Jump to content
Travis

Tropic Marin All In One Dosing?

Recommended Posts

Anyone here try this yet? I just ordered some along with a BRS doser.

 

If this works out, we have entered the Golden Age of reefing IMO 😂

 

image.png.35078bd47db7b1505b77d5cd362b74e6.png

 

https://www.bulkreefsupply.com/all-for-reef-tropic-marin.html

 

It's going to be nice to only have to use one outlet from my Apex Jr to control the BRS doser.

 

I suppose the only test that will need to be done regularly is Alk.  Maybe test Ca and Mag once every month or two.

 

What do you folks think?

 

Useful Links:

  • Like 1

Share this post


Link to post

Damn, I didn't think you could put all those elements together without something precipitating out. Let us know how well it does.

Share this post


Link to post
2 minutes ago, Joevember said:

Damn, I didn't think you could put all those elements together without something precipitating out. Let us know how well it does.

That's what I thought too. Will keep you all posted.

 

The reviews I have read, although not many, have been positive.

  • Like 1

Share this post


Link to post

I know a guy named randy, who posts over on other forum and is a chemist(or some type of scientist) said the one kalk on the market that claims to dose Mag as well is bs because they can't be combined all together. When I saw this I figured that be the case as well. 

Share this post


Link to post
Just now, MrObscura said:

I know a guy named randy, who posts over on other forum and is a chemist(or some type of scientist) said the one kalk on the market that claims to dose Mag as well is bs because they can't be combined all together. When I saw this I figured that be the case as well. 

But this isn't Kalkwasser.

Share this post


Link to post
4 minutes ago, Christopher Marks said:

That’s pretty cool! The golden age of reefing indeed! Let us know how it works out for you 🙂

I'll do my bestest 😂

  • Like 1

Share this post


Link to post
9 hours ago, Travis said:

But this isn't Kalkwasser.

All kalkwasser is is calcium hydroxide mixed with water causing the calcium and hydroxide to seperate. The point was that mag cannot be combined before hand. 

 

 

Share this post


Link to post

It’s a neat idea. A guy at BRS have been using it for several months with no complaints in SPS dominated tank. 

A little pricey but you save on dosing pumps.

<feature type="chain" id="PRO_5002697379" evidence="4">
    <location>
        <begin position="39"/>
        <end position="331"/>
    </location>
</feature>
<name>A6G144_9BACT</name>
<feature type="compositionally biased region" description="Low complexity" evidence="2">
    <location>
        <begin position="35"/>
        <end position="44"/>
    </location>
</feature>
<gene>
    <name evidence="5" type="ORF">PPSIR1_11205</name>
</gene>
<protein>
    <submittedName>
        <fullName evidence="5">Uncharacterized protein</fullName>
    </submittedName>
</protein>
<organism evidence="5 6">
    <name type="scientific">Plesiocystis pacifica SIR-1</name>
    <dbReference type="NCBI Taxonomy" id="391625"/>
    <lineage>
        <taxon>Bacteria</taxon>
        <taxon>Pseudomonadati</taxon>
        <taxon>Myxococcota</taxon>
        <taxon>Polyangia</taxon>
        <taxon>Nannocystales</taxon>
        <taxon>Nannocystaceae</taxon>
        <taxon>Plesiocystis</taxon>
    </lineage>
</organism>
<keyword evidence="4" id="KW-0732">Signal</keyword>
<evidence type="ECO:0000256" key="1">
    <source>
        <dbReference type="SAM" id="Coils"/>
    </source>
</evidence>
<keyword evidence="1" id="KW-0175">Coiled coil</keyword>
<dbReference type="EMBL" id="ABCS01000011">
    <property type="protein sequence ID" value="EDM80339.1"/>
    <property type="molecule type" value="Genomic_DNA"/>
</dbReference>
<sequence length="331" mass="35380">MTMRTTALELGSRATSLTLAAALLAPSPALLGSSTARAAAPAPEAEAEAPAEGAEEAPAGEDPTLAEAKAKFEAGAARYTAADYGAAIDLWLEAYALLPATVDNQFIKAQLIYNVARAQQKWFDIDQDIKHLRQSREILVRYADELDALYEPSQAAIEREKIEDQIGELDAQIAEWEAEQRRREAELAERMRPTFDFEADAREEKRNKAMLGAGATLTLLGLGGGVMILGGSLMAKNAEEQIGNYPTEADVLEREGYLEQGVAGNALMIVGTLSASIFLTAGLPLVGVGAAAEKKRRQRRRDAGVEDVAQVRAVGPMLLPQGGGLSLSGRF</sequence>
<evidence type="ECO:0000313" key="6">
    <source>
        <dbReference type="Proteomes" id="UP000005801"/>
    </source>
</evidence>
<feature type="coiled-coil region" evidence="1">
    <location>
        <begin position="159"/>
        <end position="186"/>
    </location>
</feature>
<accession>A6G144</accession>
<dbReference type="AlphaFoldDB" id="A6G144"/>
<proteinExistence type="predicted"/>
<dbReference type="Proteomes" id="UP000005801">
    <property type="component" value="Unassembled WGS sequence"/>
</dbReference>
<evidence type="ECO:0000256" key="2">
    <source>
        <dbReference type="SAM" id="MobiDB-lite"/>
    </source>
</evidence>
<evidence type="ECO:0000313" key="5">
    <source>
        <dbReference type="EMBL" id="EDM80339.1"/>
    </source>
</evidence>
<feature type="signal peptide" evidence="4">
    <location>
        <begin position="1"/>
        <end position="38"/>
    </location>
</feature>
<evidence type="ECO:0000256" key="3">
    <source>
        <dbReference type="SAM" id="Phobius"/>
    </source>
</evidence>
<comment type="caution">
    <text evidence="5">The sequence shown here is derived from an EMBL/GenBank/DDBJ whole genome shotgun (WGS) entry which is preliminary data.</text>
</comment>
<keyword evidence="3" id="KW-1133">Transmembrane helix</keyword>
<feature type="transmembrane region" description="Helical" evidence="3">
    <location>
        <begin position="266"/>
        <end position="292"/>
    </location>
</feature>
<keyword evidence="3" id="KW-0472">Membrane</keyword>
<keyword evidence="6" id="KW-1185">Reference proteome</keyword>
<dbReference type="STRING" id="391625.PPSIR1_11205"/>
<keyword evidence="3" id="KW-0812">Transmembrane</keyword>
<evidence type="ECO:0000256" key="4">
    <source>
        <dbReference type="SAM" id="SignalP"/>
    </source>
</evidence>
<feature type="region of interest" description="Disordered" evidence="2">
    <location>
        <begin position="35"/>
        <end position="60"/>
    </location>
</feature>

Share this post


Link to post

I'd be interested to see if it's actually doing anything for Mag though, or are Mag levels simply being maintained despite its use, as is often the case. 

Share this post


Link to post
1 hour ago, A Little Blue said:

It’s a neat idea. A guy at BRS have been using it for several months with no complaints in SPS dominated tank. 

A little pricey but you save on dosing pumps. 

My tank has very little hard coral. It only uses 1dkh per week. So I don’t think this will get all that expensive lol. 

Share this post


Link to post
On 12/6/2018 at 6:12 PM, MrObscura said:

All kalkwasser is is calcium hydroxide mixed with water causing the calcium and hydroxide to seperate. The point was that mag cannot be combined before hand. 

 

 

I do believe that this product uses Calcium Acetate instead of Calcium Hydroxide. 

 

EDIT 12-9-18: We now have confirmation from Randy Holmes-Farley, that this is actually Calcium Formate.

Share this post


Link to post
13 hours ago, Travis said:

My tank has very little hard coral. It only uses 1dkh per week. So I don’t think this will get all that expensive lol. 

It won’t. Lol 

  • Like 1

Share this post


Link to post

Here's a quote about Calcium Acetate from Randy Holmes Farley

 

Quote

One-part balanced additive systems: Calcium Acetate

Calcium acetate is a product that has gotten relatively little publicity despite its apparent ease of use and the commercial availability to aquarists. In some ways it is similar to the combination of limewater and vinegar. When dissolved in water (fresh or salt), you have calcium ions and acetate ions. The acetate is rapidly metabolized by tank organisms to form bicarbonate, carbon dioxide, and water:

CH3CO2– (acetate) + 2 O2 → HCO3– + CO2 + H2O

This equation suggests that pH of such tanks may stay near the low end of normal, because of the excess carbon dioxide, but the practical experience of people using calcium acetate suggests that this is not a big concern.

Calcium acetate will also facilitate the growth of bacteria and the reduction of nutrients in systems, similar to that with folks dosing vinegar or vodka for that purpose. It will also facilitate conversion of nitrate to nitrogen gas (N2) in anoxic regions of live sand and rock by providing the carbon source necessary for the process. The equation below shows the process that could take place: